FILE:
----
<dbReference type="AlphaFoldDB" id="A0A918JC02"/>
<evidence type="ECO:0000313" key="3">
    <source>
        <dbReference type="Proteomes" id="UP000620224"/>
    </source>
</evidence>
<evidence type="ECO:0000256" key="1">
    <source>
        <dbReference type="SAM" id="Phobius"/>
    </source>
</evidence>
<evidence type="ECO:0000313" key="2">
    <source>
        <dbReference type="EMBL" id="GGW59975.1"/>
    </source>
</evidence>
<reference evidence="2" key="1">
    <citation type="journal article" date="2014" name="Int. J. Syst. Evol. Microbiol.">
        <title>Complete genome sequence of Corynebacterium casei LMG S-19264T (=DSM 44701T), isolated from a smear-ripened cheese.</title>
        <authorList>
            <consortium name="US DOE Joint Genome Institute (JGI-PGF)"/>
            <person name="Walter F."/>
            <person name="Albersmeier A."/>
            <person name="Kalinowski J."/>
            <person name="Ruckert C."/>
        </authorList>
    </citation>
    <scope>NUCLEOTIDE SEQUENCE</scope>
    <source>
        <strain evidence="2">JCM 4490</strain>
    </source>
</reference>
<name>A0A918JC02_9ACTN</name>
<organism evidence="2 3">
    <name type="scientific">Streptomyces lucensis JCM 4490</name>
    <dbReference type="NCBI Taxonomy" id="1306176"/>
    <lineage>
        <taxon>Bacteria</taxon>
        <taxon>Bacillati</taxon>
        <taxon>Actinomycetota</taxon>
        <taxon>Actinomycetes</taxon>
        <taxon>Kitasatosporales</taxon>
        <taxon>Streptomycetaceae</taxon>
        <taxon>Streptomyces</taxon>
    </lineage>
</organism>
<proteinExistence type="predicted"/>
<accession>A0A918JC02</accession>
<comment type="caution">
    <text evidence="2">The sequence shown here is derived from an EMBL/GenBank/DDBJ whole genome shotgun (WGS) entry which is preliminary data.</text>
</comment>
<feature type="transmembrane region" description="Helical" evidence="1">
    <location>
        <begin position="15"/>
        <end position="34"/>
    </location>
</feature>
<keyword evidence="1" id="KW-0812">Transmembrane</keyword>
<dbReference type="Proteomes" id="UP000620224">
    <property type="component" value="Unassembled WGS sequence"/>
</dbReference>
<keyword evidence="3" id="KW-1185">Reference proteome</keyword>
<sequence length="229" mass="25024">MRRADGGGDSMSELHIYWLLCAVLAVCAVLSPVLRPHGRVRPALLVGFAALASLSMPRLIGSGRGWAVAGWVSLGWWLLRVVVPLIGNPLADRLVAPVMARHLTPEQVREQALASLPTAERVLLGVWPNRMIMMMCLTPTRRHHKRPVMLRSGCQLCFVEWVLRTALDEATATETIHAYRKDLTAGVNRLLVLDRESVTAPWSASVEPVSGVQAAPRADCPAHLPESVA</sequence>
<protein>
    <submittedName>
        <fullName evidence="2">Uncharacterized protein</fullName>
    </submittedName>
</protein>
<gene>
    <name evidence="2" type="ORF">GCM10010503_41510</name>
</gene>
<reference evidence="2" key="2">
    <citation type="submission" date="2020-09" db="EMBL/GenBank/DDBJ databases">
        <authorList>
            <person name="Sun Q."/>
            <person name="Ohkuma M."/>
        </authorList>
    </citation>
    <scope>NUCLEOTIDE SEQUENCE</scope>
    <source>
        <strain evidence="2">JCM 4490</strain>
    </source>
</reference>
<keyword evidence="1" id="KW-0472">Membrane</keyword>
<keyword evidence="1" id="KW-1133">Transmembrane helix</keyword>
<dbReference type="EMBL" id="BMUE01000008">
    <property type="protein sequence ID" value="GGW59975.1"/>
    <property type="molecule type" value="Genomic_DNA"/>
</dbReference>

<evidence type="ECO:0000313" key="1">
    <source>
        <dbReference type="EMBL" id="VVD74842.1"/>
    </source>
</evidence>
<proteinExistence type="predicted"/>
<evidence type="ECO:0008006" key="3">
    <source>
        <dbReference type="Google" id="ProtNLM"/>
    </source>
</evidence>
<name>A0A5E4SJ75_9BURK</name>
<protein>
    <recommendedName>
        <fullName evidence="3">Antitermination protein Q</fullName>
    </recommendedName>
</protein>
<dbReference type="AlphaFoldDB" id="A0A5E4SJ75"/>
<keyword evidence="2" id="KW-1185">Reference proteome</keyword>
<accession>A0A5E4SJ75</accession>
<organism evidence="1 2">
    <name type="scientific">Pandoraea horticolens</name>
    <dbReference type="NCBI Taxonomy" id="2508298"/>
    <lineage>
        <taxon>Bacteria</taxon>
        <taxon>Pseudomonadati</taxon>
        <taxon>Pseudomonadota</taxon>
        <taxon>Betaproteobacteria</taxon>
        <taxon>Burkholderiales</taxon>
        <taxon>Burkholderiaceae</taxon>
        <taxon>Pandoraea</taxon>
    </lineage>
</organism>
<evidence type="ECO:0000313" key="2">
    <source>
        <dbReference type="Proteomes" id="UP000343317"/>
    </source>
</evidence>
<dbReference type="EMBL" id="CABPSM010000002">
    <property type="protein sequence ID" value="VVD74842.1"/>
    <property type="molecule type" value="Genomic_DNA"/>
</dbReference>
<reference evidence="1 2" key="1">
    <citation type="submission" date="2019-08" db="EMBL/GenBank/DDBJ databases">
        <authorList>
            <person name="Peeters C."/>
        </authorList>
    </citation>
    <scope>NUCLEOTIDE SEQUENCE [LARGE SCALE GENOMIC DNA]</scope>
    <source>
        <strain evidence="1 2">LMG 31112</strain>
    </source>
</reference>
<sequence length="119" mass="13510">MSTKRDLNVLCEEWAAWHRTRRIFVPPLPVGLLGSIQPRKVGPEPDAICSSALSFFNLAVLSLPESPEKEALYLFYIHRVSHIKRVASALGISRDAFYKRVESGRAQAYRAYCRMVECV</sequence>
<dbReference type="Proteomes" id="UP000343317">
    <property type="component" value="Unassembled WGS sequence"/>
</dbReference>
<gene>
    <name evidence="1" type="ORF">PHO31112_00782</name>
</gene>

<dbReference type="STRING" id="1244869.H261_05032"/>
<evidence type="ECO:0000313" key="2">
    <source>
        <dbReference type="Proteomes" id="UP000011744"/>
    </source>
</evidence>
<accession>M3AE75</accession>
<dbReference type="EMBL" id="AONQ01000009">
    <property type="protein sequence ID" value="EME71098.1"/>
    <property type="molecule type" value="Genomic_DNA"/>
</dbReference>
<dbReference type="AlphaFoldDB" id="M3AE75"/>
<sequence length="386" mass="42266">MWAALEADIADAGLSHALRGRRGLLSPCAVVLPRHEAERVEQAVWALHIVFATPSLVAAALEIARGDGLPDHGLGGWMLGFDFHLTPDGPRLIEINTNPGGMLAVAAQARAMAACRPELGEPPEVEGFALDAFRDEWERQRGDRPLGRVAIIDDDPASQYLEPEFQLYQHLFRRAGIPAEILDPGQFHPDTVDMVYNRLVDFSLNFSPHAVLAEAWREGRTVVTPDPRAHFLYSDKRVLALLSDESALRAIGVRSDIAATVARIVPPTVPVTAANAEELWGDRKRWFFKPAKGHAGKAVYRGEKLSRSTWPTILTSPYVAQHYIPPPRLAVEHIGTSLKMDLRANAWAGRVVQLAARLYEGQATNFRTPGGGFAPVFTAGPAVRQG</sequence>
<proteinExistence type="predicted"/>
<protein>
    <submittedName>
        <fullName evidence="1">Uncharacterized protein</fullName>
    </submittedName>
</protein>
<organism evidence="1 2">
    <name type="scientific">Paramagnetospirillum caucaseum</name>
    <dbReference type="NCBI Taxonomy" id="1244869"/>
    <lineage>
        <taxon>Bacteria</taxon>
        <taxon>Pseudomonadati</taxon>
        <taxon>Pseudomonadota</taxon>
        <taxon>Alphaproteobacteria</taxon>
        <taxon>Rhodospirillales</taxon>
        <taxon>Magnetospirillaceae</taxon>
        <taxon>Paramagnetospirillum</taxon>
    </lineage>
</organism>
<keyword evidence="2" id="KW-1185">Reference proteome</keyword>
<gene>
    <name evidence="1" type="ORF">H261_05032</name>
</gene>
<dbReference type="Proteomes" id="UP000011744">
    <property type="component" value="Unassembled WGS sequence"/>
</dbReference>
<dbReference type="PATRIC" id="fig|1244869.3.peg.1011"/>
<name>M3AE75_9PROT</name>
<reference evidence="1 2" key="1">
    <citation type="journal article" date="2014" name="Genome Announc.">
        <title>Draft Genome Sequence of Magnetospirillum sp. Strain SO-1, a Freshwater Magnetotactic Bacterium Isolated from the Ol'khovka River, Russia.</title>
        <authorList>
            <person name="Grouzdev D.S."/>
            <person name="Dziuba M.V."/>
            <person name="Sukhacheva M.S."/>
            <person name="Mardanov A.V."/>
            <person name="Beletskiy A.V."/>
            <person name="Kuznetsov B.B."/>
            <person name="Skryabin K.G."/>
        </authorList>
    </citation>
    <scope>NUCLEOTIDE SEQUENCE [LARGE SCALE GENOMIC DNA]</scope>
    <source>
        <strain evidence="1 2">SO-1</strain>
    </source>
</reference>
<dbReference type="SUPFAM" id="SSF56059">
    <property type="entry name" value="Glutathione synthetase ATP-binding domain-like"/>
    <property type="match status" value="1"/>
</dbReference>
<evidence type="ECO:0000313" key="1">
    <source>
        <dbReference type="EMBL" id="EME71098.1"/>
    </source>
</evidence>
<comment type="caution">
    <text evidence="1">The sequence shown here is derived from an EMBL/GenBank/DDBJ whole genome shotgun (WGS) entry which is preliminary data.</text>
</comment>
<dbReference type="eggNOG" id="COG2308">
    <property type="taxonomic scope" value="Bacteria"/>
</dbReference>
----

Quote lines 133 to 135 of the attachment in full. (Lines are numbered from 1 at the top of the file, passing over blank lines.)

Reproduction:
    <citation type="submission" date="2019-08" db="EMBL/GenBank/DDBJ databases">
        <authorList>
            <person name="Peeters C."/>